“Take another step for every moment this week that didn’t go as you planned.”

You walk and walk, until you are circling back across the field.

“And reach your arms to your body in a hug for every time things went their own way, and you followed that new track.”

Chances are, you are not the only one standing in self-embrace at this moment. Chances are, you are not the only one with your arms still at your side. Chances are, where you stand at this moment doesn’t matter. But it’s easy to forget, in seeing where others stand, that this is really the case. We look out for comparison. Are we good? Are we right? Are we keeping up with the pack? We look down at ourselves to see what could be different, perhaps better. We wonder how all of our decisions amounted to this present state. Could we have decided differently?

And we get stuck in a cycle of self-doubt.

If only I were different. If only I knew then what I know now. If only. If only.

If only we would stop! And see that where we are is okay. Because this is what is. This is reality. No, it’s not the same as our neighbor’s reality. And often, it’s not where we hoped we would be at this time in our lives. But oh, boy, is our reality filled with opportunity!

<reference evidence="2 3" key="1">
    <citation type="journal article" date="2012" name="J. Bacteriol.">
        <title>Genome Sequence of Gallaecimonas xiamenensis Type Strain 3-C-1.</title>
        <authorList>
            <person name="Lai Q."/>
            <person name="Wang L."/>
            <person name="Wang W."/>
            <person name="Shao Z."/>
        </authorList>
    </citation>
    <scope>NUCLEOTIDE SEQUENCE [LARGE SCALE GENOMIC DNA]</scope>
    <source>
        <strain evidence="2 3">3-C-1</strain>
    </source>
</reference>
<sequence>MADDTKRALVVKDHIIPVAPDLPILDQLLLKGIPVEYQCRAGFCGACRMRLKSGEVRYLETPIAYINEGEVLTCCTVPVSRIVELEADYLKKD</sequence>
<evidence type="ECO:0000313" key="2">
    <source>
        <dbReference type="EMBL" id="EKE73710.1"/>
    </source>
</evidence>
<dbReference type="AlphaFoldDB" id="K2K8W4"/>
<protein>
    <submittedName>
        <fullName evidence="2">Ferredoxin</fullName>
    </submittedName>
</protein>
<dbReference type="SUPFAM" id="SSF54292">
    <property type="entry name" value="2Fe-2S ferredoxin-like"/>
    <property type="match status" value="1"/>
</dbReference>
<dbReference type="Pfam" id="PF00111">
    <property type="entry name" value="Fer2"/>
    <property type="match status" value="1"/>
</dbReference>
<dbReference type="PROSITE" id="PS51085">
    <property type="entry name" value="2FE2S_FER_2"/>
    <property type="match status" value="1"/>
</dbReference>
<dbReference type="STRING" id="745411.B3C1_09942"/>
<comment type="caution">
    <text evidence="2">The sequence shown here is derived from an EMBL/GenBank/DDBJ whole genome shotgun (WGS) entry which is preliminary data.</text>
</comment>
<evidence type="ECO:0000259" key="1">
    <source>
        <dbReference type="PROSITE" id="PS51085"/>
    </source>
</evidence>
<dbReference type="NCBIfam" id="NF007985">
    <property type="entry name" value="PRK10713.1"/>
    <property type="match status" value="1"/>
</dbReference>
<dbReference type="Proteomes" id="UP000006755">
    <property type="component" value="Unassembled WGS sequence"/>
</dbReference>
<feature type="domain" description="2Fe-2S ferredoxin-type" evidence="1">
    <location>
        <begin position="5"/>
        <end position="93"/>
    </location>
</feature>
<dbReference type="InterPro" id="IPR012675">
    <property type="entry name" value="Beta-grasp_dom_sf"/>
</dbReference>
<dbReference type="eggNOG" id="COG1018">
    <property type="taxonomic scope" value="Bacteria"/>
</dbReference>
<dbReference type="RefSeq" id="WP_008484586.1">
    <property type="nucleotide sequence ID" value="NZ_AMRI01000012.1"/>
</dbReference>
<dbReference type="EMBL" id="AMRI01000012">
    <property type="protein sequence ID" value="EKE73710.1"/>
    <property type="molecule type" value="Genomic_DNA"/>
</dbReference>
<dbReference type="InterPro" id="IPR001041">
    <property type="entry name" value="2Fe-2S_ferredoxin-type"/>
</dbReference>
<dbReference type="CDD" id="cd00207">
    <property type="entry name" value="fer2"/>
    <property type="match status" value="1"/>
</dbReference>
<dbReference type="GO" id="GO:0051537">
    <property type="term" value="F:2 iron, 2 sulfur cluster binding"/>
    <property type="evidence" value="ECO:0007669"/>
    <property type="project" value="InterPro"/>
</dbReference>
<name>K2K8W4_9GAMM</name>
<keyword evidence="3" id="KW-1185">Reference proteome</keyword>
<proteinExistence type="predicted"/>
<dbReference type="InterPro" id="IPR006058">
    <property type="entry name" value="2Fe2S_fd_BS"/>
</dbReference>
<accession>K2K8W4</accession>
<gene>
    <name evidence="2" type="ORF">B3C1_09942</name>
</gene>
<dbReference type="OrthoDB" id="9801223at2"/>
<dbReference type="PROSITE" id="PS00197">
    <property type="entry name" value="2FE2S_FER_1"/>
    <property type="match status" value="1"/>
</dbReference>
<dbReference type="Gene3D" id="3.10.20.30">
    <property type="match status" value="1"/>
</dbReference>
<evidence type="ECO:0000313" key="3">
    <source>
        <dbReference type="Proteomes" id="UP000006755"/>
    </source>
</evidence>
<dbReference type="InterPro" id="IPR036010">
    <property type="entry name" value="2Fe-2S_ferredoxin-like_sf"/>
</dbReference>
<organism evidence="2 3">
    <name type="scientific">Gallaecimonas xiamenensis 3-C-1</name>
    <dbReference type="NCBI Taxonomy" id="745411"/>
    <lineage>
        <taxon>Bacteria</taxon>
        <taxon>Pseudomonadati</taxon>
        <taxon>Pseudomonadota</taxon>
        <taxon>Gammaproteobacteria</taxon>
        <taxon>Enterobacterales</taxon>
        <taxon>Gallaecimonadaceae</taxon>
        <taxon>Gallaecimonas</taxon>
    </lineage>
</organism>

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You lost someone from your life?

Okay. It happened, and now you have a chance to be that energy and strength for yourself.

You faced a roadblock in your job?

Fantastic! The hard part is over, and now you can really, truly grow. Real fulfillment comes from challenge and perseverance anyways!

The reality is, when we get lost in doubt, comparisons, cycles of what ifs, we forget what truly matters: We are powerless. The world, the people around us are not ours to control. AND, in the absence of control, we can find the strength to let life change course, and to still choose to move forward.

So take a deep breath with me, and look into a mirror. Notice your eyes, the authenticity coming from beneath that mask we so often wear. And say aloud – yes, aloud! – “I am powerless, AND I have such strength.”

You are here. And here is good, because here and now is simply what is.

 

© 2017 Mirissa D. Price: A Dental Student, A Writer, A Journey to Share.

10 Lessons from 10 Dental Specialties

Open wide’ to the possibilities in the dental profession, and do please keep your jaw cracked open, too. We’re almost done with the soft tissue exam.

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We can learn so much from the many specialties of the dental profession!

CLICK HERE to read my latest Huffington Post article and to find out if you have the chutzpah of a prosthodontist!

© 2017 Mirissa D. Price: A Dental Student, A Writer, A Journey to Share.